Viewpoints: FDA Finally Starts To Crack Down On Teen Vaping; Apple Watch’s New EKG App Bears Monitoring
Editorial pages focus on these health issues and others.
The New York Times:
Getting The Positives Of E-Cigarettes Without The Negatives
There isn’t a lot of good news coming out of the federal government these days. But we got some yesterday. The Food and Drug Administration announced it was cracking down on the epidemic of electronic-cigarette use by teenagers. The agency took a range of actions against manufacturers and retailers to reduce youth e-cigarette use and threatened to do more in the coming months. (David Leonhardt, 9/13)
Chicago Sun Times:
Teen Vaping Epidemic Is An Epidemic The FDA Must Snuff Out
When millions of kids and teens are at risk of becoming nicotine addicts, the feds certainly ought to get tough.The Food and Drug Administration rightly took a hard line with the five largest makers of flavored e-cigarettes, giving them 60 days to come up with plans to curb underage use of the increasingly popular devices — or risk having them pulled from the market. (9/13)
The Next Apple Watch Wants To Monitor Your Heart. Should You Let It?
Wednesday’s announcement that the next iteration of the Apple Watch can both monitor the wearer’s heart rhythm and, if a suspicious reading emerges, perform an electrocardiogram, could be a boon for users and their doctors. Or it could be a massive headache for the health care system. (Anthony Pearson, 9/13)
San Jose Mercury News:
New Apple Watch Could Save Lives, Help Sell iPhones
What impresses me about the Apple Watch Series 4 isn’t the cool apps and watch faces or even how nice it looks on your wrist, but the fact that it can, literally, save lives. Apple has built-in a sensor that it says is “capable of generating an ECG similar to a single-lead electrocardiogram.” (Larry Magid, 9/12)
The Washington Post:
How Much Would You Pay For One More Day, One More Month With Someone You Love?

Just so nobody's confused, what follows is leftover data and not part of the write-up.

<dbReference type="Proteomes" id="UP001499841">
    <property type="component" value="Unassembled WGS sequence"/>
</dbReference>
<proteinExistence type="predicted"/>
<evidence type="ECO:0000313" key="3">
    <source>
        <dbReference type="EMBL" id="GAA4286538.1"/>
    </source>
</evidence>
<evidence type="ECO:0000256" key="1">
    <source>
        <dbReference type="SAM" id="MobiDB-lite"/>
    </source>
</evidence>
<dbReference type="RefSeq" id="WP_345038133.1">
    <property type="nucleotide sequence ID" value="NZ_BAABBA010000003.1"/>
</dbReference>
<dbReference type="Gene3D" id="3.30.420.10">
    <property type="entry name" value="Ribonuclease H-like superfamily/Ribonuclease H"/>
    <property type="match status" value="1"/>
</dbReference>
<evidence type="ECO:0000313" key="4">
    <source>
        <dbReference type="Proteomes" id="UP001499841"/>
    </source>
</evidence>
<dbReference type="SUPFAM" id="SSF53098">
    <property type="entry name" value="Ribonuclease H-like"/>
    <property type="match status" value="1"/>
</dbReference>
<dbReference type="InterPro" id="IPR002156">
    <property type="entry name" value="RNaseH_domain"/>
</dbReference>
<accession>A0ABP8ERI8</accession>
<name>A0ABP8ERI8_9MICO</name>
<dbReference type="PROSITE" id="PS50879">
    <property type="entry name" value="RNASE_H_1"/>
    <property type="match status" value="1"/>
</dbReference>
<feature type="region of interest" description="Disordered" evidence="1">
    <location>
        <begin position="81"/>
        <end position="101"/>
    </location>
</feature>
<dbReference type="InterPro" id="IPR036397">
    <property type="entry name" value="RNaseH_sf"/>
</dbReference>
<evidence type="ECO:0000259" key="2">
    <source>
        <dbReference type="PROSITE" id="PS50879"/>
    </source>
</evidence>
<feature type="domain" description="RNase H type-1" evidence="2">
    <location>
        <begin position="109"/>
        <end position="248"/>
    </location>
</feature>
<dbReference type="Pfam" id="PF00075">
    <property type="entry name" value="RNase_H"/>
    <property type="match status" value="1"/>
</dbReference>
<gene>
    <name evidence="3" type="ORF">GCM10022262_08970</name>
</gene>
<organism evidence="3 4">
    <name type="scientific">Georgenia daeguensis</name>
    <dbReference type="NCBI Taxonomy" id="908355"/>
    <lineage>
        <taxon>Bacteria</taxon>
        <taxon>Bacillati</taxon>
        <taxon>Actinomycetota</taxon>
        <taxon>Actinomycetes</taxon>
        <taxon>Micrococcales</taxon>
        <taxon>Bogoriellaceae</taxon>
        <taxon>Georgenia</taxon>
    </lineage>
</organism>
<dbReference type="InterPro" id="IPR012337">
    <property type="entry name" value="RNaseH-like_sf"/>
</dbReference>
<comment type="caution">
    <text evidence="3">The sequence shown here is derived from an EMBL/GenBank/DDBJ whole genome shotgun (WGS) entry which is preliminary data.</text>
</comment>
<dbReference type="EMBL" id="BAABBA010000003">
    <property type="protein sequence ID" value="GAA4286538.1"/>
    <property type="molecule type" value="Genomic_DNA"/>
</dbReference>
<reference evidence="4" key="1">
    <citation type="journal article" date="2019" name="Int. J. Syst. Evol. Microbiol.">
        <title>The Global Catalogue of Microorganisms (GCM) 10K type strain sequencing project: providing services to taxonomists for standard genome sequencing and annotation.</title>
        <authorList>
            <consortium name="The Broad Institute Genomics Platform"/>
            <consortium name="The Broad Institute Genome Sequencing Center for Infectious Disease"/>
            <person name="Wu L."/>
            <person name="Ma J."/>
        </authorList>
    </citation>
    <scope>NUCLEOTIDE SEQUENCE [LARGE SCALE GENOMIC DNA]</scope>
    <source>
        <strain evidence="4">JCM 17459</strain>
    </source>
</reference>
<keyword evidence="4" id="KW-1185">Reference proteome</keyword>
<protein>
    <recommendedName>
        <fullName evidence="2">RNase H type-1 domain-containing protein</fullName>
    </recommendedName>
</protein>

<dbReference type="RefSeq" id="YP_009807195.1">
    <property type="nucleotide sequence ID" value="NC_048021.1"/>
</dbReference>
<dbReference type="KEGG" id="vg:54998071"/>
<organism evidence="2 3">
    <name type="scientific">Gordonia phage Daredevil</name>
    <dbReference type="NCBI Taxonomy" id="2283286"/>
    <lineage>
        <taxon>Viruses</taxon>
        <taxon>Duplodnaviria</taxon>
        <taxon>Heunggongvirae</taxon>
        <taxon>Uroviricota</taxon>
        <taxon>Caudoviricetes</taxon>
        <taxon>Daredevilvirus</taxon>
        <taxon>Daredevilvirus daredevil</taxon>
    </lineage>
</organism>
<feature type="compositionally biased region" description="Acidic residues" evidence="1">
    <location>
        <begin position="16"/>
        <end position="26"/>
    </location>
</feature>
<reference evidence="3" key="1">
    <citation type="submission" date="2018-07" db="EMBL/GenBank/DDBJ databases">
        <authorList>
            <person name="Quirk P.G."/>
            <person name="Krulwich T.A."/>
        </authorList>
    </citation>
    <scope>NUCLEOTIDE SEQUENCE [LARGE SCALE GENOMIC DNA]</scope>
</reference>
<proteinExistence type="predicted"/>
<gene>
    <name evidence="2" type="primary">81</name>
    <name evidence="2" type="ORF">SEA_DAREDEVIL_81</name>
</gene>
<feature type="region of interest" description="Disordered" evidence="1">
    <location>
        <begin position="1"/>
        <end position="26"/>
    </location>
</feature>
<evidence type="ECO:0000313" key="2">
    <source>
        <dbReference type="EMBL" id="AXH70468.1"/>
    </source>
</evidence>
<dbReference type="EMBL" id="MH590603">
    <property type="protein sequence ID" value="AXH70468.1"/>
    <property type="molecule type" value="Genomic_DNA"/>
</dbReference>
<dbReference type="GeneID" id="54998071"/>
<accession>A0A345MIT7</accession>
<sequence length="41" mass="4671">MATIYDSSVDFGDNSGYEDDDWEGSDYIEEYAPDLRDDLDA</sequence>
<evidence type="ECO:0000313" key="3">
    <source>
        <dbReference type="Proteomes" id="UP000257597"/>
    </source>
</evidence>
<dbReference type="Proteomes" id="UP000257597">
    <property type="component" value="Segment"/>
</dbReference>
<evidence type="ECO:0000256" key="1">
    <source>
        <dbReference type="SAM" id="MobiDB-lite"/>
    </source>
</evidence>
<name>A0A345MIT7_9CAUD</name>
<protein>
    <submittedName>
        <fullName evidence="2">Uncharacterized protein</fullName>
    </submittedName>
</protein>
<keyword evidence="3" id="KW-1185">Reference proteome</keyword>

If someone you love is dying, how much are you willing to pay for just one more day with them?Doing the math, Melany Knott figured it cost about $1,100 a day. That got them 21 months. “No regrets,” Knott said. “I wouldn’t change a thing. And I won’t wonder about anything. ”The Knott family auctioned off chain saws, goats and guns to raise some of the $695,000 they spent. They raided their savings, college funds, maxed credit cards and doubled down on the double shifts. They did fundraisers at the county fair and ran online tote bag sales to pay for untested treatments offered at a medical clinic in Mexico. (Petula Dvorak, 9/13)
The New York Times:
How To End The Cycle Of Violence In Chicago
Wrong place, wrong time — “I was shot nine times,” a teenager, whom I’ll call J.B. to protect his safety, told me. “I got shot because they had a gun and they wanted to do something.” Somehow he survived. Drive-by shootings are commonplace in Chicago’s Englewood neighborhood, where the homicide rate rivals that of the world’s most murderous cities. One boy arrested for having a gun was asked why he carried it. “You need to be ready to defend yourself,” he said. “Two of my friends were shot. It was a drive-by, turf war.” (David L. Kirp, 9/13)
The New York Times:
The Abortion I Almost Forgot
I didn’t notice my skipped period. I had switched birth control pills, and my menstrual cycle had always been a little irregular. It wasn’t like a movie, either. When I started vomiting, it didn’t even dawn on me that I was pregnant. I thought it was some symptom of cancer. Nor can I remember where or how I ended up getting a pregnancy test. I just know that at some point I figured I couldn’t take a home test for anything else, so I might as well rule this possibility out. (Marisa Meltzer, 9/13)
Michigan Must Understand Marijuana Danger
The marijuana industry is coming at us fast and furious, demanding we legalize another harmful drug. It’s an issue about to come before voters, and it will change our country. Every single state that has commercialized marijuana has seen a multitude of public health concerns. Below are just a few studies that prove that the social disease that is recreational marijuana is true and undeniable. Alcohol used to be the main culprit when it came to impaired driving, but that drug is getting a run for its money from marijuana. So much so that recently the National Highway Traffic Safety Administration launched an awareness campaign. (Kevin Sabet, 9/13)
Why Can’t The Rest Of California Be Like Children’s Hospitals?
While children’s hospitals lose money on Medi-Cal patients, they compensate by being aggressive with commercial insurers and building powerful fundraising operations. And like other interest groups, children’s hospitals have won taxpayer dollars through the ballot.In November, California voters are all but certain to approve Proposition 4, a $1.5 billion bond issue that is the third general obligation bond for children’s hospitals in the past 14 years. (Joe Mathews, 9/13)